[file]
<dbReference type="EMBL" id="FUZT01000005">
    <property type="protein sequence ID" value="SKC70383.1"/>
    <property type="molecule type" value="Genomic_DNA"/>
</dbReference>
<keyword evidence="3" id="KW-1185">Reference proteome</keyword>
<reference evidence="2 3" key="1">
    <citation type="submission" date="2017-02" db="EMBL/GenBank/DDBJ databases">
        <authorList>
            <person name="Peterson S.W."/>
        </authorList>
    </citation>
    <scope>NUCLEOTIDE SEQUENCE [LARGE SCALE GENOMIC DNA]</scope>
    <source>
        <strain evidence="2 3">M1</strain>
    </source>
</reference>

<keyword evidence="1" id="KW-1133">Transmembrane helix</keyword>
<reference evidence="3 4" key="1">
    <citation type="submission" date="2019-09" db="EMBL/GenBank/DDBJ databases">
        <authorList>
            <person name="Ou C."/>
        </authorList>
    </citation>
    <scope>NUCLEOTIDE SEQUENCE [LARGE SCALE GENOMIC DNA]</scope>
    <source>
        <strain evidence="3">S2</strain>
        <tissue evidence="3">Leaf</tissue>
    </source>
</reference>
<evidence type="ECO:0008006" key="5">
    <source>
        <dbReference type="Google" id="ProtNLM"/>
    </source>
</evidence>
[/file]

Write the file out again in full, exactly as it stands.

<dbReference type="EMBL" id="FUZT01000005">
    <property type="protein sequence ID" value="SKC70383.1"/>
    <property type="molecule type" value="Genomic_DNA"/>
</dbReference>
<keyword evidence="3" id="KW-1185">Reference proteome</keyword>
<reference evidence="2 3" key="1">
    <citation type="submission" date="2017-02" db="EMBL/GenBank/DDBJ databases">
        <authorList>
            <person name="Peterson S.W."/>
        </authorList>
    </citation>
    <scope>NUCLEOTIDE SEQUENCE [LARGE SCALE GENOMIC DNA]</scope>
    <source>
        <strain evidence="2 3">M1</strain>
    </source>
</reference>

<keyword evidence="1" id="KW-1133">Transmembrane helix</keyword>
<reference evidence="3 4" key="1">
    <citation type="submission" date="2019-09" db="EMBL/GenBank/DDBJ databases">
        <authorList>
            <person name="Ou C."/>
        </authorList>
    </citation>
    <scope>NUCLEOTIDE SEQUENCE [LARGE SCALE GENOMIC DNA]</scope>
    <source>
        <strain evidence="3">S2</strain>
        <tissue evidence="3">Leaf</tissue>
    </source>
</reference>
<evidence type="ECO:0008006" key="5">
    <source>
        <dbReference type="Google" id="ProtNLM"/>
    </source>
</evidence>